My work at school is just the same as last year. I was half promised a promotion to Seventh Year which is next to the Principal but in the end the Board gave it to an inexperienced boy just out of MacDonald and are giving him $800 when the rest of his class get only $500. They make me sick. When they first spoke of the Seventh Year for me they said I could have it if they were not able to find a man for it. However, the men were forthcoming so I am still in the Fifth Year.

I can't think of any more news just now so will stop but will try and write oftener than I did this summer. Flora says to tell you that she will write soon.

Letter 120: A thankless job

Sunday Morning
11 am Sept 9, 1912

Dear Mother,

I suppose you will be thinking it is about time you were hearing from me.

Well, we arrived here safe and sound and have been hunting for a place to lay our heads, so far we have not been successful, it certainly is a thankless job.

Marion W and I are out at Mrs. Ellis just now and Marion is up at Lorne Ave. I think she can keep us if we did want to stay, but perhaps we will not want too.

Are Mr. And Mrs McCoy still with you? Did they go to Quebec?

Is Mr McCoy still telling jokes?

Now don't worry about my cold as it has disappeared altogether. I haven't coughed since Mrs. McCoy's medicine was pretty good.

My school is not too bad when you get there but it is in a pretty poor part of the city, a way down by Haymarket Square. I have an afternoon class so I don't have to go until 10.30 am but have to stay until 4.20 PM. Of course, I would rather go in the morning and get out early but it can't be helped. Our principal seems to be very nice.

Friday night Hugh came over and he and Marion went to the theatre. He was all spif and span and looked fine.

Mrs. Cleveland told me to tell Edith she had better come into town for the last two week in Sept as Chester is coming up there.

Marion just telephoned and said Isabel wants us both to go up there this afternoon. We are going to start right after lunch.

Thursday I was out at Grace Whitings for the evening. It seemed good to see and Old Mac Girl. Now good bye dear mother with love for Edith and yourself.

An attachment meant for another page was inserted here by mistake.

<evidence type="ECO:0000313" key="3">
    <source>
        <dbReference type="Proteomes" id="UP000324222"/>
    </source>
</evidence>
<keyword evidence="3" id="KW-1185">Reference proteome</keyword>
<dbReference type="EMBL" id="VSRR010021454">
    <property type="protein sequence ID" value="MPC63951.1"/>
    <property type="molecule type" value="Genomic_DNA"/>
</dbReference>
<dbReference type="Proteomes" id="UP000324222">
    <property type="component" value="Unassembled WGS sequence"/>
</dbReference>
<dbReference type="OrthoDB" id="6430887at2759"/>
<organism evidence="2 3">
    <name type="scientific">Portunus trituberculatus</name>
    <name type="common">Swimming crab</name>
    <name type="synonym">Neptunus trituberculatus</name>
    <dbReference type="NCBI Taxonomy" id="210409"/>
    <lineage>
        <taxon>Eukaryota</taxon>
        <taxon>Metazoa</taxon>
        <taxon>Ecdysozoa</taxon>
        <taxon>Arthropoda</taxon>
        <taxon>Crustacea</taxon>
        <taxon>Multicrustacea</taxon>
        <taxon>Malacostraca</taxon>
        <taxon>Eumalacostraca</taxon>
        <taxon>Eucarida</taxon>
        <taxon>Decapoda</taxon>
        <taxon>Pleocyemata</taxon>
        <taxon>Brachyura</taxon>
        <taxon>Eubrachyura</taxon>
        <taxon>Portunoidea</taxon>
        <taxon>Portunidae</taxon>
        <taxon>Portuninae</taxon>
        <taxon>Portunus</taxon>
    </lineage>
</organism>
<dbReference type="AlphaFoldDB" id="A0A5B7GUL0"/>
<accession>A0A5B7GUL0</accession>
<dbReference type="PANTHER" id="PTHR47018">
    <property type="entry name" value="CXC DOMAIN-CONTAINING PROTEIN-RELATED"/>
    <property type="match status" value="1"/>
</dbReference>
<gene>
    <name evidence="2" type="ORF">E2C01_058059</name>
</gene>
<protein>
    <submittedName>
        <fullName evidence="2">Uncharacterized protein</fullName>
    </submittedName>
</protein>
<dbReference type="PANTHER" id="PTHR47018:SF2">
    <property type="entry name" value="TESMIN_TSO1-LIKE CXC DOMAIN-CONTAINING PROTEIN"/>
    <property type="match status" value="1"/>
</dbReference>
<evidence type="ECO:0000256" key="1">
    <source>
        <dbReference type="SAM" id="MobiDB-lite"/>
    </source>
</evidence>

I hope you will be able to read this but it certainly is a rotten pen. Address my letters to 3 Tower Avenue for a while anyway. How is Father and Herb I suppose you have heard from them.

Letter 119: The Spirit of Travelling

Richmond Sept 2, 1912

Dear Norman

Your letter of the 26th received. I think I have met one of the men in the snapshot. Looks very well.

I have just got Flora and Marion started this morning. They were going to look at some flats this week and see what they can do. Also May Watters went with them; they have talked all summer of flats and keeping house so if they get anything suitable I will go in.

Mr. and Mrs McCoy came last Tuesday. They are here and intending to go to Quebec very soon and go up by boat to Montreal. I am afraid they will find it quiet without Marion.

Mr. Crombie was speaking about putting in a new fence between us. Said the wire was all broken and that he thought it needed new cedar posts. Said that he had the men working. Wanted to fix it all up. I said you would be home before long; he said it needed to be done and did not think you would object to it. I suppose you will have to pay half.

So when you come you can be ready for him; he said he did not think it would be much.

Last Thursday Mr and Mrs. McCoy wanted to see Sherbrooke so they took us all up for the day; left home by 10:40 train; had dinner at the Sherbrooke House then went out sightseeing; came home on the 4 pm train; had a fine day; he paid all bills and fare.

We all thought it was too much but he would not leave anyone at home.

Edith came Wednesday afternoon. He would have gone the day before but he wanted her in the party.

He was only home ten days from his trip across the Ocean when he came out here. He got the spirit of traveling.

Well, I hope will see their way clear and let you come home soon, for there are things to see to for the winter.

They have no wood for sale at the Last Factory but I'm not out just yet.

Aunt Han came down but I was out and she could not wait. Edith said it was after banking hours anyway; she is coming tomorrow. So she said I would be all right. Then I am anxious to get it off my hands.

I think I told you I had a letter from Herb. He seems to think this job is all right.

Well, we will be delighted to see you when you ever can come. So many people ask "Are you going to Montreal?" a case of people wanting to know your business before you know it yourself. So if you were here we could decide.

Now I am busy or this letter is not a long I would like it. Mr and Mrs. McC are wishing you were here. Mr. Montgomery met them with the auto at the station.

Yours with much love
Margaret Nicholson

Letter 118: Same Old Herb


August 26, 1912

Dear Norman,

Your letter of the 18th received on Thursday and one with cheque and note recd Monday. I will attend to them. I’m writing Han to come down.